5 Mistakes Even Good Kids Make


mistakes-kids-make

There are no perfect mothers—I am exhibit A. There are no perfect children—my children are exhibit B. I’m okay with their imperfections, but I have to admit, I wasn’t always so nonchalant about their shortcomings. When they messed up, I was often shocked, distraught, and mortified. No more. Now I accept that there are just mistakes kids make, even good kids. I never say never when it comes to what my kids will or won’t do. A kid you never thought would say that, do that, or think that, very well might.

Here are five mistakes kids make and how to handle those missteps.

1. They act completely out of character.

iMOM’s Susan Merrill writes about how her nearly perfect child caught her off guard while she was focused on her “problem” child. Because her no-trouble-at-all kid is quiet, she missed the signs that he was getting off track. When she did realize it, she was heartbroken by his choices, and by the fact that she was so oblivious.

The point is this: good kids often make their mistakes out of the blue. You never see those mistakes coming because they’re so out of character.

2. They act their age.

When you have a good kid, it’s easy to get lulled into thinking they won’t make the same mistakes as their peers. Well, they might. Why? They’re only human. So if your child is in elementary school, be ready for a call from the teacher saying he is acting up in class. In middle school, be prepared for your child to be the perpetrator of mean girl actions or impulsive boy antics. In high school, be on the lookout for vaping, drinking, and sneaking off with friends.

I’m not saying all children will do all that, but we want to have our eyes open in case our children start heading that way so that we can help them stay on track.

3. They give in to peer pressure.

A friend of mine has a son who never had a misstep until he was in high school. He was on a sports trip with his team when some of the older guys smoked marijuana in their hotel room. My friend thought her son would never smoke weed. But he did. When word got out about what happened on the trip, she talked to her son. She didn’t shame him. She listened. He never intended even to try marijuana, but, then again, he had never been pressured by a group of guys he admired and looked up to.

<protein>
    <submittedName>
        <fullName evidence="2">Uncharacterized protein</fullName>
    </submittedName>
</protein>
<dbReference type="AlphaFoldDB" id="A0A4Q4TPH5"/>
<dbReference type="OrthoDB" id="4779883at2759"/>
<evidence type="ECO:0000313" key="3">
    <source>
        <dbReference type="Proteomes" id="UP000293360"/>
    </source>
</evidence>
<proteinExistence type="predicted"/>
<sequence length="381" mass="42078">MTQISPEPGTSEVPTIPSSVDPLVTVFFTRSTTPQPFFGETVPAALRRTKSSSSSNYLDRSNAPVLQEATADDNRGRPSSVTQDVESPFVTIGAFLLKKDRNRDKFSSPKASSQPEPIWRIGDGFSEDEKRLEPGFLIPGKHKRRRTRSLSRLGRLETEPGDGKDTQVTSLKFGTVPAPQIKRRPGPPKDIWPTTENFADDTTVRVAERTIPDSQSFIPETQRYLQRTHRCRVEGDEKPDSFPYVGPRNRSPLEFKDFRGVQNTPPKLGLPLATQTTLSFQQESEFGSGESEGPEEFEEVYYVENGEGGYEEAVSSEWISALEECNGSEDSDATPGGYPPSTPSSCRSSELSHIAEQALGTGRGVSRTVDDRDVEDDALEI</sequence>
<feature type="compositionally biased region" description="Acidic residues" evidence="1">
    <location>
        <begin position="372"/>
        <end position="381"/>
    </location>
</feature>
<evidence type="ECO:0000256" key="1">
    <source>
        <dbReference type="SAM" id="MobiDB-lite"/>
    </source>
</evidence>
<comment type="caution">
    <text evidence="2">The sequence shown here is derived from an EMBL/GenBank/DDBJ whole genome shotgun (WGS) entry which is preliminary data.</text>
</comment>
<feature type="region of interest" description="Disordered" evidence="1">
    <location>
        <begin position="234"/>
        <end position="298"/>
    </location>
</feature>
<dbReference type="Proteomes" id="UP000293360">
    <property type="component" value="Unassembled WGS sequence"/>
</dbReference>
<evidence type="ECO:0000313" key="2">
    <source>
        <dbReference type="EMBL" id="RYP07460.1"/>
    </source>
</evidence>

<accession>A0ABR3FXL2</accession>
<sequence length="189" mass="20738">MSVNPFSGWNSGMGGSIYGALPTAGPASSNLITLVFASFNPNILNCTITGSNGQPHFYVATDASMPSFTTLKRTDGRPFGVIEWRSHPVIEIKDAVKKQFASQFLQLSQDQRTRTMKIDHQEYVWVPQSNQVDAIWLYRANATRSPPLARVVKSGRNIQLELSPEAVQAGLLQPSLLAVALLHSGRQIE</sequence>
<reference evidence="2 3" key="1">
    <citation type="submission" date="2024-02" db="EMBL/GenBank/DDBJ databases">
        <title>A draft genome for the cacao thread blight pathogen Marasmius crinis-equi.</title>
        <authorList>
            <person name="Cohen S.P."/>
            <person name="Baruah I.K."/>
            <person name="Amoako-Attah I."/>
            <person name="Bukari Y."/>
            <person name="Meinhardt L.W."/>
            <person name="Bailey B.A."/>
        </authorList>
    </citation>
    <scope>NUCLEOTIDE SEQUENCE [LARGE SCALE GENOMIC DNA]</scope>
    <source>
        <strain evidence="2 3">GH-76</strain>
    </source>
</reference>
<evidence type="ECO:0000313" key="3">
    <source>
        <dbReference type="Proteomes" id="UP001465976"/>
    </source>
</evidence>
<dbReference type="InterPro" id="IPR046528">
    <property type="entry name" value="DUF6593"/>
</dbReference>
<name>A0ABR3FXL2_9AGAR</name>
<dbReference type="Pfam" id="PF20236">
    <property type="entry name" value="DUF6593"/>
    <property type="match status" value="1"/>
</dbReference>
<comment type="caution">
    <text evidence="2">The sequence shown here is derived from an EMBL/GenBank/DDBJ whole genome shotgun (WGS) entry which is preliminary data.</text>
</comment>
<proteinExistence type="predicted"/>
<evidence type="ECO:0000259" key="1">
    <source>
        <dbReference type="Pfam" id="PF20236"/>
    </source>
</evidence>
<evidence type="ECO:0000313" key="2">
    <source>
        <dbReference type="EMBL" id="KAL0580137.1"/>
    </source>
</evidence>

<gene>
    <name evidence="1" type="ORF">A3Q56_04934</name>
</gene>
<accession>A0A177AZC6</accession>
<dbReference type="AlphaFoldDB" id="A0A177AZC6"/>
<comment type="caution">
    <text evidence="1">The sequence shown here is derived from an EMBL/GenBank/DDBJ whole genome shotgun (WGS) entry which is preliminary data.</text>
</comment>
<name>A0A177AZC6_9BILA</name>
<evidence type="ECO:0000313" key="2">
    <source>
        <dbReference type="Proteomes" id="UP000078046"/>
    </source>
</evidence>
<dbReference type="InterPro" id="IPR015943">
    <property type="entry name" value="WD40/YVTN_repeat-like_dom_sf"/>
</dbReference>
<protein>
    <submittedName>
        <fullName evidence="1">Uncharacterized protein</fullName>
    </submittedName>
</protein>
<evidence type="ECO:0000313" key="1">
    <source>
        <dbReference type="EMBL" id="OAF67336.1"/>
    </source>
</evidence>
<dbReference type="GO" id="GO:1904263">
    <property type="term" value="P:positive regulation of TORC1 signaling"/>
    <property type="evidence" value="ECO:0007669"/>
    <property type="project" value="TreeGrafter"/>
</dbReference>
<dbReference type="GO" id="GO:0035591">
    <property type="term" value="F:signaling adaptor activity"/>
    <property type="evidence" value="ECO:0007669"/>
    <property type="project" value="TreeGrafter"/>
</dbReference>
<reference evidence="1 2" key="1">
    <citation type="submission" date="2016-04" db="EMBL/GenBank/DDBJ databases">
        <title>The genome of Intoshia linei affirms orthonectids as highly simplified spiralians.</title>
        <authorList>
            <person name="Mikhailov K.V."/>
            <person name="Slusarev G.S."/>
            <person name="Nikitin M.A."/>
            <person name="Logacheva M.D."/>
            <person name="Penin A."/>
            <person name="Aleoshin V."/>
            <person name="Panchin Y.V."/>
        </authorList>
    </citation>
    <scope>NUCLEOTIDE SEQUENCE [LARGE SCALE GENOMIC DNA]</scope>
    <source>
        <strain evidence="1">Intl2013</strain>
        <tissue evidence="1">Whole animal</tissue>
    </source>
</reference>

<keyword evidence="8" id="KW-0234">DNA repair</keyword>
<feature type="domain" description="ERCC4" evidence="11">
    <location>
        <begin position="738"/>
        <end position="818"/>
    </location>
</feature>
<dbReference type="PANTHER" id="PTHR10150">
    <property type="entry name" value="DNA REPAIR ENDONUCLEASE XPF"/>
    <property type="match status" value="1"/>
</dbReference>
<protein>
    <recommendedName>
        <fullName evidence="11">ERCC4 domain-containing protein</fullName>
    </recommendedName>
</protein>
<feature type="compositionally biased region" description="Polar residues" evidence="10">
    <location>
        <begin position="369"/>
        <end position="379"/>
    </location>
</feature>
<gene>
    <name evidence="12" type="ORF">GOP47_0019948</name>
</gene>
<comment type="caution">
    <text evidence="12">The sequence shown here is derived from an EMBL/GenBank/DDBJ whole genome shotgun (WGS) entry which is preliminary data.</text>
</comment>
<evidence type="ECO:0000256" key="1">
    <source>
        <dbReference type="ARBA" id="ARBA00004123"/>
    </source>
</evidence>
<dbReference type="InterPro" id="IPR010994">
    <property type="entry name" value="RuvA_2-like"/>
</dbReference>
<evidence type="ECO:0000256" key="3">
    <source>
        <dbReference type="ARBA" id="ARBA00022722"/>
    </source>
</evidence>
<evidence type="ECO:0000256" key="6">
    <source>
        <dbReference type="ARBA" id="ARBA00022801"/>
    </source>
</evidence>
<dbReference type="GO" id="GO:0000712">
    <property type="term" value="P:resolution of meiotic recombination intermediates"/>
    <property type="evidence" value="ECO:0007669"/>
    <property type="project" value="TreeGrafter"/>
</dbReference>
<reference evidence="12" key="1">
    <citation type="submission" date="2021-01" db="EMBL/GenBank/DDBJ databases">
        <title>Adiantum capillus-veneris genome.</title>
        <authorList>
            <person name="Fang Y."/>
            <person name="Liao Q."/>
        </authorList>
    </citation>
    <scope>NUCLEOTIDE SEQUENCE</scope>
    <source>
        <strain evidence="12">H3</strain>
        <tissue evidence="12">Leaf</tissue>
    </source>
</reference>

Talk to your good kid about peer pressure. Tell him or her you know it’s not always easy to make good choices when peers apply pressure.

4. They lie.

Susan Merrill has another story about a child of hers who was so focused on doing everything right that she would lie about her mistakes, even when they were minor. Her daughter just couldn’t bear the thought of messing up. Again, good kids need to know that mistakes are a part of life. Tell them there is no shame in failing. Failing is a path to learning and growing.

5. They make bad grades.

Children who strive to be good kids and who see themselves as good kids can be devastated by a bad grade. And I’m not just talking about a bad grade on a report card. It simply could be a bad grade on a quiz or homework. Good kids can put an incredible amount of pressure on themselves. Tell your children you love them no matter their grades. Tell them everyone makes a bad grade once in a while and that they can regroup.

I never want my children to feel like when they fail, they’ve failed me. I want them to accept mistakes as a part of life, and a part of learning.

What mistakes have you seen your good kid make?

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